I would have to say that my best accomplishment of 2010 is graduating the Kevin Schwantz School at Barber Motorsports Park as “Runner Up Most Improved Rider”. I was the only woman in attendance. I was nervous as hell, I had never ridden a 600, nor had I never been to a track.
I did best (and was at my fastest) when the instructor let me take the lead and I could run a lap at my own pace without having to worry running my nose up somebody’s tailpipe. Passing was not allowed unless instructed to do so and only in the straights; I ran almost exclusively in the Intermediate group and most of the time I felt like I was being held up by the riders in front of me, but stepping up to the fastest group wasn’t an option, I would have not learned anything by riding at 100%+ of my skill level. It was tempting, though. Especially on Day 2, after my brain had a chance to process all the information collected during the previous sessions. There was a distinct jump in speed and skill improvement between the last session of the previous day and the first session that morning. I had wanted to move up, but they were faster now, too. My reason finally overcame my competitiveness. After all, I had a $1000 security deposit to consider and I wouldn’t get that back if I took a short vacation on Pebble Beach stretched out on my backside with a wadded up sport bike to keep me company. Kevin Schwantz and the instructors also impressed upon us that we should concentrate on technique rather than how fast we could make it around the track. I decided to take his word for it, the man obviously must know what he’s talking about. So, I behaved.
Here’s a little video courtesy of the camera bike of one of my earlier (and slow-as-molasses) laps of Day 1. I think it was during Session 3, because I had already quit switching sides on the bike between T7 and T9 and my body position, although still too much ass and not enough torso, had already improved somewhat. The Hayabusa had taught me very, very bad habits. Add to that teaching yourself without anybody with enough experience to check up on your progress occasionally and you have the perfect recipe for hanging on versus hanging off and dragging toes as supposed to dragging knee. And even with all that to work on and having way too much lean in relation to my cornering speed, I still felt I was being held back. I need a group in between Faster and Fastest. Seriously.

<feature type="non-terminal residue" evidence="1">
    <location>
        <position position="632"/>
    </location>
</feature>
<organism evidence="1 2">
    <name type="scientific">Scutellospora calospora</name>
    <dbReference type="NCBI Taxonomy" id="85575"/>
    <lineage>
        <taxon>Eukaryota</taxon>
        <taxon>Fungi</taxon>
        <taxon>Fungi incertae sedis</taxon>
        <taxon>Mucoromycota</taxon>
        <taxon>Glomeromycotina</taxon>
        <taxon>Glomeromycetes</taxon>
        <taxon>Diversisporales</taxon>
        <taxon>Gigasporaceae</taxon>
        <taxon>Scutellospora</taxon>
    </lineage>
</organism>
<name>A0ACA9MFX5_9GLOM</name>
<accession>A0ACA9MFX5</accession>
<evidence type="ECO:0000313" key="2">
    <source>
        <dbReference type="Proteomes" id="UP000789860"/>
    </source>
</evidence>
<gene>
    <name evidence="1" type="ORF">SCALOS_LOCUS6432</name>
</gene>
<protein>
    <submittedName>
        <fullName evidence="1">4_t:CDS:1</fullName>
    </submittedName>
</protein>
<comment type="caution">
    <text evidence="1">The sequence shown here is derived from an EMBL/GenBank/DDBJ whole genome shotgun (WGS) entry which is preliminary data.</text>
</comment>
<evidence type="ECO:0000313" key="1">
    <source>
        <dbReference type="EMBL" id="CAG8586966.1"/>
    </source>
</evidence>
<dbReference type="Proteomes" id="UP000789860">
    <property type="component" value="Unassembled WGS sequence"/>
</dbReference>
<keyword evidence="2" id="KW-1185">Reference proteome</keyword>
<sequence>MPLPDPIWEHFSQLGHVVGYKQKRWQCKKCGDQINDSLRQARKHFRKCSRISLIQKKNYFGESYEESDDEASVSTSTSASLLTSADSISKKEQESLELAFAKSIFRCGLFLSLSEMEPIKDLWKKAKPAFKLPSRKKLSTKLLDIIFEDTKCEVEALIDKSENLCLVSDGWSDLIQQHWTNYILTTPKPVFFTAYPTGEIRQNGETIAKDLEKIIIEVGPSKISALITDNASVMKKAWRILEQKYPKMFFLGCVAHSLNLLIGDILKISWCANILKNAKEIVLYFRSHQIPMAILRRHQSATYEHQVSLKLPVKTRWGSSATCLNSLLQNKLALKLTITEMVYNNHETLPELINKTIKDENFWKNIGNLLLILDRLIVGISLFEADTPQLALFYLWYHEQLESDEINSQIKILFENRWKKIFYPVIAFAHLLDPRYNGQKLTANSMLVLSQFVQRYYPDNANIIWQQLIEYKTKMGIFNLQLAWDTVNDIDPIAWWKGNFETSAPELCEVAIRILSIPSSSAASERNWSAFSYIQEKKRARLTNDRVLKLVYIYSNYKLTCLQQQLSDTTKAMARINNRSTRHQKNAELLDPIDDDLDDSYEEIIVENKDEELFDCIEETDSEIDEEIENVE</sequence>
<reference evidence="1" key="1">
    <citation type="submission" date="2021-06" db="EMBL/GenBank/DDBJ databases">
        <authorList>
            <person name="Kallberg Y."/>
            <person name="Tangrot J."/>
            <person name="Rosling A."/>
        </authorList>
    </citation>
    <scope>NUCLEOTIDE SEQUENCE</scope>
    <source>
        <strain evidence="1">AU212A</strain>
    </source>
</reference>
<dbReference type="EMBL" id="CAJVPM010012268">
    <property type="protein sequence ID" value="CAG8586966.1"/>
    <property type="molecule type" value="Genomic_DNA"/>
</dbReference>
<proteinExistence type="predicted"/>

I edited Kevin’s lap out, because while he’s leisurely crossing the finish line of his first warm-up lap, I’m still tooling around a little past the Museum Corner’s exit and we really do NOT need to compare the two. No. Really. We don’t. It’s embarrassing. And that’s the last we’re going to talk about that. Thank you. Now bugger off.
Oh, and I almost forgot: I finally got my knee down! w00t!!!!! I’d have to get my notes out, but it happened in Session 4, I believe. Shortly before the apex of T9. I didn’t expect it, it scared the piss out of me until I realized what the hell was happening and then I was screaming out of that turn doing a mini fist-pump with my clutch hand and kicking my clutch foot out, all the while yelling cheerful obscenities into my helmet. Then when I got back to the pits and took a peek (while nobody was watching) it was a total letdown. Hell, my toe sliders have more damage on them! Like the time when I screamed down the road doing 147 mph just to later find out that my odo is way off and the GPS admonished with the fact that I was doing more like 139. Bummer! Somebody (or something) always has to piss on your parade, I swear it!